Selected by Alexis Rhone Fancher, Poetry Editor Emerita

John Amen: “Conjugal”


for KP

If you haven’t figured it out yet,
this is a portrait of the man you married,
who hovered above his own body,
clutching his invisible horn. After
words & blurbs & the ash-house,
you found his favorite fanfares under the
couch cushion, the living-room carpet.
You swept them up, boiled them,
pinned them to a corkboard for safekeeping.
Next day, you heard mad wings
fluttering on the other side of the house.
Is that you? you said, tossing the sheets,
bolting toward that power flash. & he
staggered, as if at the end of a hallway,
dashing yellow notes on your backsplash,
unspooling his crescendo as the sun rose.
You married an invisible man with an invisible horn.
You waited for him to find his body,
find his music, you doused him with arias.
You danced in your white gown beside a window
as he floated in the rafters. Slapping
his invisible horn, he buckled
on his bad leg, tangled, stranded in that
hallway, lost between jilted rooms.

He was strung by his father, tuned
by his mother. He won a contest
when he was a boy, it shoved him into cold chairs,
a measure he never found his way out of,
scales, flourishes, missteps that led to silence.
His horn fell asleep in its case.
He slapped it & slapped it, but it never woke.
He was a boy, the wrong people whispering in his ear,
a boy who heard the music calling, it sounded like a
stranger being abducted in a van, the scream
growing fainter until the van was gone,
the scream was gone, he played his winning refrain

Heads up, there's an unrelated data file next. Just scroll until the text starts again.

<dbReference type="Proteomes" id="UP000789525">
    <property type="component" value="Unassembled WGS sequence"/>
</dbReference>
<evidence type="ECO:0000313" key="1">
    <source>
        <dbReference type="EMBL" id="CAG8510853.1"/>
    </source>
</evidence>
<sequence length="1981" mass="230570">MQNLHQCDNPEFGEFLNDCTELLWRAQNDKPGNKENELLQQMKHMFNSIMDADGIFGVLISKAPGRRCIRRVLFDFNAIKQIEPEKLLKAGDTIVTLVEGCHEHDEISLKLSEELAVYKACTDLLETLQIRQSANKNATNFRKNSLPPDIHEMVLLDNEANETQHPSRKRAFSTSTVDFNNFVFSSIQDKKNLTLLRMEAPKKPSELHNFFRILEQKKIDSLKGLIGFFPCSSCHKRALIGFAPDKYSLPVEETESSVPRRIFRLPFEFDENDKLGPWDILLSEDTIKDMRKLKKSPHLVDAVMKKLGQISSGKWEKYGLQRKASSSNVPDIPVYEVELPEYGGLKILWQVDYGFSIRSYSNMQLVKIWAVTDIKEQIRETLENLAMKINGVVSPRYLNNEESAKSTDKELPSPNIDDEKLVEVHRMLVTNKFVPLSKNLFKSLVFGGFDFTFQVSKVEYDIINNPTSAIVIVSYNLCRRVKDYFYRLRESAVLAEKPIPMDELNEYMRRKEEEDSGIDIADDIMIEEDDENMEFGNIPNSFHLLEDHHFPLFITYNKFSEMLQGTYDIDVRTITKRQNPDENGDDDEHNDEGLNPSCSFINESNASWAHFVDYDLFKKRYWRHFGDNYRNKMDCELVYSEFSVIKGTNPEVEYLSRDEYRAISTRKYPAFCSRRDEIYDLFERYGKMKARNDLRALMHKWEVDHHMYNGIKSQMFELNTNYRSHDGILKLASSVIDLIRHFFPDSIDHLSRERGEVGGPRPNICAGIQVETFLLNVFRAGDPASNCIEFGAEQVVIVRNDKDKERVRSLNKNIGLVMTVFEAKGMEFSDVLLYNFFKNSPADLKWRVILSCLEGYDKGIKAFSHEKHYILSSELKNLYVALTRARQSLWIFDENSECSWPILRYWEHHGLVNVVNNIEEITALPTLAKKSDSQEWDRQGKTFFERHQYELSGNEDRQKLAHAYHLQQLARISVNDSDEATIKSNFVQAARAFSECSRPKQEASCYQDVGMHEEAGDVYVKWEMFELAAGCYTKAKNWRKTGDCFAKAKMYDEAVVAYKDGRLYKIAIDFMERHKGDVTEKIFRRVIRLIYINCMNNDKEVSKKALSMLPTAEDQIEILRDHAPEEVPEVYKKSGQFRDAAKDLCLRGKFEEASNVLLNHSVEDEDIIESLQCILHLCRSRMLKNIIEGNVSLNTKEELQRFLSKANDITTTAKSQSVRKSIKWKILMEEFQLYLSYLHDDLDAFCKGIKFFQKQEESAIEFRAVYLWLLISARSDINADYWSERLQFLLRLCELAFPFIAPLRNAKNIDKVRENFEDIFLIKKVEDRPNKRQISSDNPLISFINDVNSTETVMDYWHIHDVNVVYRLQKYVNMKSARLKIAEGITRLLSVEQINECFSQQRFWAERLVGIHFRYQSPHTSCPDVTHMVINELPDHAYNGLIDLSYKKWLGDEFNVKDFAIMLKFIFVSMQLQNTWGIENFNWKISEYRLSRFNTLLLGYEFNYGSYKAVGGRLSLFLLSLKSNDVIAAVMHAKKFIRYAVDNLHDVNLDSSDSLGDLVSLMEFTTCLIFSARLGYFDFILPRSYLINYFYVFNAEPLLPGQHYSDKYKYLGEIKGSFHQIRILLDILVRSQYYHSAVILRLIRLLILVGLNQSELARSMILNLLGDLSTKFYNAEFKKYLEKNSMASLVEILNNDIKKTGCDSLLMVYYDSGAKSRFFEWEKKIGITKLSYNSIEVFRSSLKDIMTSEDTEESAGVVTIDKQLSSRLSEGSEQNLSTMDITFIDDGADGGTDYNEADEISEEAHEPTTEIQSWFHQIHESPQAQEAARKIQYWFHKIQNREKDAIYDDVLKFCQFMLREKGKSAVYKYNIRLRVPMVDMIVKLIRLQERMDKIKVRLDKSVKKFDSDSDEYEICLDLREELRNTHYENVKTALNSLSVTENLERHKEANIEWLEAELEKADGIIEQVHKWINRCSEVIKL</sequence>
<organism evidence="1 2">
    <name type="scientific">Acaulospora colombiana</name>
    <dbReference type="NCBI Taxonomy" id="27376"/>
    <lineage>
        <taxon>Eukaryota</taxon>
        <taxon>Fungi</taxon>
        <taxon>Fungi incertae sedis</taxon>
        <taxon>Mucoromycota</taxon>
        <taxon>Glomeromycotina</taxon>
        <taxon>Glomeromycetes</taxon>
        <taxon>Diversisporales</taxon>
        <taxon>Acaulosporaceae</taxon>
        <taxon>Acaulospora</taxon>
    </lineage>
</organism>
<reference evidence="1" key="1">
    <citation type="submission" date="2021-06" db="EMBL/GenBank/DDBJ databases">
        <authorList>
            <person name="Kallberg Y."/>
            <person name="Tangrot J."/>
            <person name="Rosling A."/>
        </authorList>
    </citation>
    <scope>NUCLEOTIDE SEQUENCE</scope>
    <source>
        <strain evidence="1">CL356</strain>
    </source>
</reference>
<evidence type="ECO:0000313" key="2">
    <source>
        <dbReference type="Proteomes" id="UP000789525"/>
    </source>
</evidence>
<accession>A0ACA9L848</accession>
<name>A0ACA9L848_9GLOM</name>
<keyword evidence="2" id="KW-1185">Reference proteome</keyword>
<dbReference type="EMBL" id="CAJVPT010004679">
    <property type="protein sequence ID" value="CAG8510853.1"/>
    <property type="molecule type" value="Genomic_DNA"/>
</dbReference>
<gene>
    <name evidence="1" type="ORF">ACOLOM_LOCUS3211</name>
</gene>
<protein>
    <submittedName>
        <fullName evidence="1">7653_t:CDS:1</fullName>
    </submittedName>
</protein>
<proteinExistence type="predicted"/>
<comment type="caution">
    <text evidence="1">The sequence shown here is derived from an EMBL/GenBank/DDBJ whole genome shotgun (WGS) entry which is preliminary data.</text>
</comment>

on his invisible horn for his imaginary fans
while his cravings dilated in a minor key.
He blew & blew into his invisible horn,
asking you to carry the music he couldn’t wake,
to applaud him, lost in a hallway.

You said you could feel him
clanging between molecules,
you could hear him more glaringly
than when he mumbled barefoot through the kitchen,
dragging his solo behind him.
He was married to you, but he
borrowed his timbre from an exiled muse,
leashed himself across the floor,
that shuffle at three in the morning.
He fiddled with knobs on the stove,
sorrow reeking of poppies & garlic,
hurled steak knives & a grater into the microwave.
He shattered a vase, stamped a red arpeggio on the tan carpet,
an inky coda on the kitchen wall.
One neighbor said: it sounded like a snare drum.
Another neighbor said: it sounded like a muffled bell.
He was married to you, he stood
in a hallway, hands wrapped in gauze.
He played an invisible horn as bullheaded light
crashed through an open window.
Your phone kept ringing no matter
how many times you answered it,
the great fires began to burn.


cover of Illusion of an Overwhelm by John Amen
Illusion of an Overwhelm by John Amen

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